marriage with Zoa Draper, and have had two children, Nona and William.
  J. M. GOVE was born in New. Hampshire, April 24, 1824, and is a son of
Samuel and Delila (Welch) Gove. The parents were of New Hampshire
birth and English lineage. Their deaths occurred in their native state.
There their marriage occurred, and was blessed by the birth of two sons
and six daughters, all of whom lived to reach a mature age. Our subject
is the fifth of those children, and was reared on a farm of his native
state, where he continued to live until the fall of 1852, when he emigrated
to Winnebago county, and settled on a farm in Winneconne township. He
came with a capital of only $400, with which he purchased a forty-acre
tract of land on which he settled. Three years later, April 5, 1855, he
wedded Lydia K. Fish, daughter of James and Mary L. (Shepard) Fish,
both natives of Connecticut, who were married in Ohio, and came to 
Winnebago county in 1847. Mrs. Gove was born in Cuyahoga county, Ohio,
January 6, 1837. She and husband have the following children: Clara L.,
Charles H., Almeda M., Elsie J. and John H. Mr. Gove is a substantial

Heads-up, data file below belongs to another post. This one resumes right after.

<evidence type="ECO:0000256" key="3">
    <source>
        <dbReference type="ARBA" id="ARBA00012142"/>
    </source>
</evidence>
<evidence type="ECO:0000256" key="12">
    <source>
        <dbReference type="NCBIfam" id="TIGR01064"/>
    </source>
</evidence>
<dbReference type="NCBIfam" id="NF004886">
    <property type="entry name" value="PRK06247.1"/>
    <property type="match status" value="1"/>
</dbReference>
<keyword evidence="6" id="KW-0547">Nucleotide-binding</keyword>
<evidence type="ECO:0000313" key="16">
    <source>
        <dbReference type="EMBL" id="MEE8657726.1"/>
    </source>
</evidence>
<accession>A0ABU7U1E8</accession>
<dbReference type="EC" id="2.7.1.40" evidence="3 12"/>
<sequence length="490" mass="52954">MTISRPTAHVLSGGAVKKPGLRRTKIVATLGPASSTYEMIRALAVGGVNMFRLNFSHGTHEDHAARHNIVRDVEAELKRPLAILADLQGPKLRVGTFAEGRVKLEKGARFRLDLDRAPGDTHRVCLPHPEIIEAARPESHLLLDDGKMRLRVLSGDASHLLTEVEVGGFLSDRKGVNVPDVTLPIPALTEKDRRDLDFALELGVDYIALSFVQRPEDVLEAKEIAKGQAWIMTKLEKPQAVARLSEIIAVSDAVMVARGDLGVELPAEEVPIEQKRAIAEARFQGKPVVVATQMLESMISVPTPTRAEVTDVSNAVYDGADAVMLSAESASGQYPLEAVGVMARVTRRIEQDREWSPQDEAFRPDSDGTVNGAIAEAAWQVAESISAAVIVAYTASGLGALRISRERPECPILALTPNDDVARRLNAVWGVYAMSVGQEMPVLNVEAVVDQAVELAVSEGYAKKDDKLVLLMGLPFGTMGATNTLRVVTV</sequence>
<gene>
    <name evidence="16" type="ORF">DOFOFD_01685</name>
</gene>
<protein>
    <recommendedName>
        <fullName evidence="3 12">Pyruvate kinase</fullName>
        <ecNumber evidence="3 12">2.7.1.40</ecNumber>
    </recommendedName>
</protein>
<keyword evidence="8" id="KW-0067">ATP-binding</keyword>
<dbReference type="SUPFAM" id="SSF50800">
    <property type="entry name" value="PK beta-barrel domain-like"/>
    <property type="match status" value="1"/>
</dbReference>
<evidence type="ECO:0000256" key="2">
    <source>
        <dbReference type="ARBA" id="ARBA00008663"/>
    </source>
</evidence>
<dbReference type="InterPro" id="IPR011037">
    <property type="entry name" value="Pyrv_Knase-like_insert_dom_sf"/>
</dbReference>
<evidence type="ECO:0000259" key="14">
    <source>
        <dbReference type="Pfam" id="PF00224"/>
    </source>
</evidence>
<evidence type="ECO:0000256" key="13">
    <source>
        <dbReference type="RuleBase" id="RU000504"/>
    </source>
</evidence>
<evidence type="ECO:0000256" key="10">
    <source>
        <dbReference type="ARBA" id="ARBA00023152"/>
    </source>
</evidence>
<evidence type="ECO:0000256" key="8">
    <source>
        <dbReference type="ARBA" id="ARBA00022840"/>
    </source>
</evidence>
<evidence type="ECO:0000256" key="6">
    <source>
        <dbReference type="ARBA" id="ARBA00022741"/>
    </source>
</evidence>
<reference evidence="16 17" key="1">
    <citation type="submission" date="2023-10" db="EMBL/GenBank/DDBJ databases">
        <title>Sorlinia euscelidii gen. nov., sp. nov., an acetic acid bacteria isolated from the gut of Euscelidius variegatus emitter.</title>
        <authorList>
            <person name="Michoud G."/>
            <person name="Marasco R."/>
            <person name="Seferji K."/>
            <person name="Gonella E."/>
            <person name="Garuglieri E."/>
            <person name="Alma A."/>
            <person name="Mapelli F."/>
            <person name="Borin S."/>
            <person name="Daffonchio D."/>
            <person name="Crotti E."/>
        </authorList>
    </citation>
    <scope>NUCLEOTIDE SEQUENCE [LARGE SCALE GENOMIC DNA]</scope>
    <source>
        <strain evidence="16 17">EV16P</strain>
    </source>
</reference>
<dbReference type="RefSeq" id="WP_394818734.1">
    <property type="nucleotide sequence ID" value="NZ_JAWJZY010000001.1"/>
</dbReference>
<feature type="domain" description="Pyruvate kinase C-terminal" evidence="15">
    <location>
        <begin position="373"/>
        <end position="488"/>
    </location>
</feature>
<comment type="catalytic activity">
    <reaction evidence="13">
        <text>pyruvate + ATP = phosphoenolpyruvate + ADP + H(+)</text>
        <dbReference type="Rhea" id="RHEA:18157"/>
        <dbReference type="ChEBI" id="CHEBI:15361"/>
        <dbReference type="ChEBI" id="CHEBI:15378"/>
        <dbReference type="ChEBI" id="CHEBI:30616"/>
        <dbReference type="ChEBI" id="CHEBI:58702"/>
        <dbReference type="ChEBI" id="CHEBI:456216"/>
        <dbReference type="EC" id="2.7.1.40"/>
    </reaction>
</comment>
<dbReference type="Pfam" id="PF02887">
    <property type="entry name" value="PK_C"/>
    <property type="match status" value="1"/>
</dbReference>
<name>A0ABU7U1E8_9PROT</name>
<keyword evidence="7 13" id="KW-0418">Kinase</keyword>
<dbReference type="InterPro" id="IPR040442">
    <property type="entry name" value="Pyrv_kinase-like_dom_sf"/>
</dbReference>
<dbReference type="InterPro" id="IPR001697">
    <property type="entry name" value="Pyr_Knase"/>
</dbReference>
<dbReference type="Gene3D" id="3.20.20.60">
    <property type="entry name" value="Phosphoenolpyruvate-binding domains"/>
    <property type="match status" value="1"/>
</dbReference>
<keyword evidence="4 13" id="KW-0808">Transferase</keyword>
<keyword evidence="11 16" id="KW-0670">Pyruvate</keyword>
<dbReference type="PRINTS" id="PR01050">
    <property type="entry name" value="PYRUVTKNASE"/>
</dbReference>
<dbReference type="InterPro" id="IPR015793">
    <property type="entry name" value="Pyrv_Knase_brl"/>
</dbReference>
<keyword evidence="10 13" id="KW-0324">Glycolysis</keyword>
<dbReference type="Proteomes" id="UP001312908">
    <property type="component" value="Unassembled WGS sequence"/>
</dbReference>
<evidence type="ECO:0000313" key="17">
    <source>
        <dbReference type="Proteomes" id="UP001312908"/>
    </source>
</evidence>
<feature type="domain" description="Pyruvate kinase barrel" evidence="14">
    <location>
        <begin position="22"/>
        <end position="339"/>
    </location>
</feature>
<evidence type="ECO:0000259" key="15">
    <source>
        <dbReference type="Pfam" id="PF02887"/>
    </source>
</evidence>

farmer, a democrat in poltics, and a Master Mason in Winneconne lodge,
No. 186.
  0. HALVORSON, a manufacturer of, and dealer in, boots and shoes at
Winneconne, was born in the kingdom of Norwxay, November 24,1847, and
is a son of Halvor (Gunufson) and Anslaug (Olson) Halvorson. Mr.
Halvorson was reared and educated on a farm in his native country. At an
early age he took up the shoemaker's trade and has followed it for an 
occupation. He came to America in 1869, and since 1874 has resided in 
Winneconne. Since coming to this town he has carried on a successful boot
and shoe business, and is a prosperous and enterprising man. December 19,
1875, he married Annie M. Olson, of Norwegian parentage, and they have
had two children: Alice M. and Harry J.  Mr. HalvorsoN and family are
members of the Norwegian Lutheran church. In politics he is a republican.
  JOSEPH HARPER was born in Franklin county, N. Y., March 24, 1844,
son of Joseph and Mary (Castonia) Harper, both natives of Canada, 
children of parents born in France. Joseph and Mary were married in Canada,
and soon after removed to New York, and subsequently to Illinois, where
they lived till the father's death. The mother still survives, and makes
his home with a son in Chilton, Wis. They had four children: Joseph, 
Justin, Mary and Maggie. Joseph has followed through life the occupation
of
agriculture, to which he was reared. He remained with his widowed
mother till he reached his majority, and January 1, 1865, he wedded 
Isabelle Wishop, daughter of Andrew and Isabelle (Hunter) Wishop. Her
father was a native of Scotland, born in 1819, dying in Illinois, in 1884;
he emigrated to America in 1839, and was married in New Jersey, to Isabelle